¶16 Moreover, only nine of the 57 veniremen called in this case were excused because of indications that they were influenced by media accounts of the appellant or this case. This number is substantially less than the 20 of 78 in Murphy, a case in which no due process violation was found, id. 421 U.S. at 803, 95 S. Ct. 2037, and the 268 of 430 in Irvin v. Dowd, which was reversed on due process grounds. 366 U.S. at 727, 81 S. Ct. at 1645.

¶17 Appellant relies most heavily in this due process claim on the fact that his alleged crimes generated extensive news coverage, as illustrated by the numerous newspaper clippings he has filed herein. However, in reviewing a due process claim of this nature, the extent of news coverage is only one factor for the appellate court to consider. Although press coverage of the appellant and his alleged crimes was extensive, this factor alone does not require a reversal. Cf. Murphy v. Florida, supra (coverage of defendant's crimes "drew extensive press coverage" including "scores of articles reporting on petitioner's trials and tribulations during this period; many purportedly relate statements that petitioner or his attorney made to reporters." Id. 421 U.S. at 796, 95 S. Ct. at 2034. Held: due process not violated after a review of the totality of circumstances). Appellant also cites three cases from other jurisdictions which were reversed due to massive publicity. However, in each case, clear indications of juror prejudice were also shown. Cf. People v. Botham, 629 P.2d 589 (Colo. 1981) (fact that 100 articles were published concerning the case, and that two-thirds of the jurors had formed a pre-trial opinion required reversal); United States ex rel. Bloeth v. Denno, 313 F.2d 364 (2nd Cir.), cert. denied, 372 U.S. 978, 83 S. Ct. 1112, 10 L. Ed. 2d 143 (1963) (reversal on due process grounds because of massive build-up of prejudicial publicity, and because one-half of the jurors seated had pre-trial opinions); and Ruiz v. State, 265 Ark. 875, 582 S.W.2d 915 (1979) (reversal required where 250 to 300 articles appeared in the press and ten of twelve jurors had a pre-trial opinion concerning guilt). These cases are therefore inapplicable to the instant case.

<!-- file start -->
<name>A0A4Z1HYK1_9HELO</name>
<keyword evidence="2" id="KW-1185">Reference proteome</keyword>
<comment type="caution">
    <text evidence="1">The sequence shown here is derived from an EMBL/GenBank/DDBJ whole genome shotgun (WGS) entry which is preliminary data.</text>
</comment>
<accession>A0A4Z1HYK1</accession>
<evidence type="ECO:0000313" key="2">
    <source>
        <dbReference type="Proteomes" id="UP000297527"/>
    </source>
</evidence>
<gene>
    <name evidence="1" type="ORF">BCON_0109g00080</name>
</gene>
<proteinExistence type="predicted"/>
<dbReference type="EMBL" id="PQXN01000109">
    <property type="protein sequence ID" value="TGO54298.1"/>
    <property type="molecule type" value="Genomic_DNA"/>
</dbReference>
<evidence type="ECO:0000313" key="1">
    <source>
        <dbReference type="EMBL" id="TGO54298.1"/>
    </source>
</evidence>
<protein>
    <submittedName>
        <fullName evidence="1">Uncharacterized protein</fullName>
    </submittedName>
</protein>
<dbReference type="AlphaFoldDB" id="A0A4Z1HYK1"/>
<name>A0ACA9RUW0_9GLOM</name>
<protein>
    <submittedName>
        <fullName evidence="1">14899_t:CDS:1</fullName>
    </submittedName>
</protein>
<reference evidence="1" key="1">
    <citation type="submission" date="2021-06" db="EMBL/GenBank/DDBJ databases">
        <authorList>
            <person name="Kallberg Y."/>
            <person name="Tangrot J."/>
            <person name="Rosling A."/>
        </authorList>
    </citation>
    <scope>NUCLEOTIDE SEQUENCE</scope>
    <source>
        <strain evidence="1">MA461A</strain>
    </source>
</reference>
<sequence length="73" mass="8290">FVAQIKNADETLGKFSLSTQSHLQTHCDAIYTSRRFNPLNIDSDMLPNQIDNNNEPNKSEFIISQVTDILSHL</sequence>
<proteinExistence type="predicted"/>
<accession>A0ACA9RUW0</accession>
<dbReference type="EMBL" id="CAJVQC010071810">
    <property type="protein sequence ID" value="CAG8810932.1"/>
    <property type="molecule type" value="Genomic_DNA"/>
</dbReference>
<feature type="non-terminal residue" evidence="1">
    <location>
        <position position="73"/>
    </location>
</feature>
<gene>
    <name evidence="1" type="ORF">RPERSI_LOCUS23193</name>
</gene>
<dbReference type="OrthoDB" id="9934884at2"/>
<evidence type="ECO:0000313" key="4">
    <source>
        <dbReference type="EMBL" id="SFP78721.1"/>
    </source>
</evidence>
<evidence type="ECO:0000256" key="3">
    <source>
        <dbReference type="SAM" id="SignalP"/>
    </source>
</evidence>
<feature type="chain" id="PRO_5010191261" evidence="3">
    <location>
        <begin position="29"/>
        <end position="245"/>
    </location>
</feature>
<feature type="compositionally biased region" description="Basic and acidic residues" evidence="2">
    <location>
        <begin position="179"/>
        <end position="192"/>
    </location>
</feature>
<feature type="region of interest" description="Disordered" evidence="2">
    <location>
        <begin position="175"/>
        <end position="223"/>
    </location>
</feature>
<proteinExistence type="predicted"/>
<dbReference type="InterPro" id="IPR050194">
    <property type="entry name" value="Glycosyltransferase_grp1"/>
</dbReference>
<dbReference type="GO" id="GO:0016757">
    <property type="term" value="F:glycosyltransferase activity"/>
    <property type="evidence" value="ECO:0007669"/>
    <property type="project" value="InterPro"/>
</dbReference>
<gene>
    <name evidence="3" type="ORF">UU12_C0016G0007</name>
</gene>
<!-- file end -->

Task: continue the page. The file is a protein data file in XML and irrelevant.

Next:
¶18 For the above and foregoing reasons, this assignment of error is without merit.


¶19 Next, the appellant claims the trial court erred in refusing his motion for a continuance of trial, in order to allow Dr. Goodman, the defense psychiatrist, an opportunity to review medical records from the Springfield Medical Treatment Facility, which had only recently been received. The record reflects that the documents in question were received by the defense on either November 2 or 3, 1984, and trial commenced on November 5, 1984. Appellant argued below, and before this Court, that the refusal to grant the continuance denied his witness the opportunity to adequately review and thoughtfully consider these documents.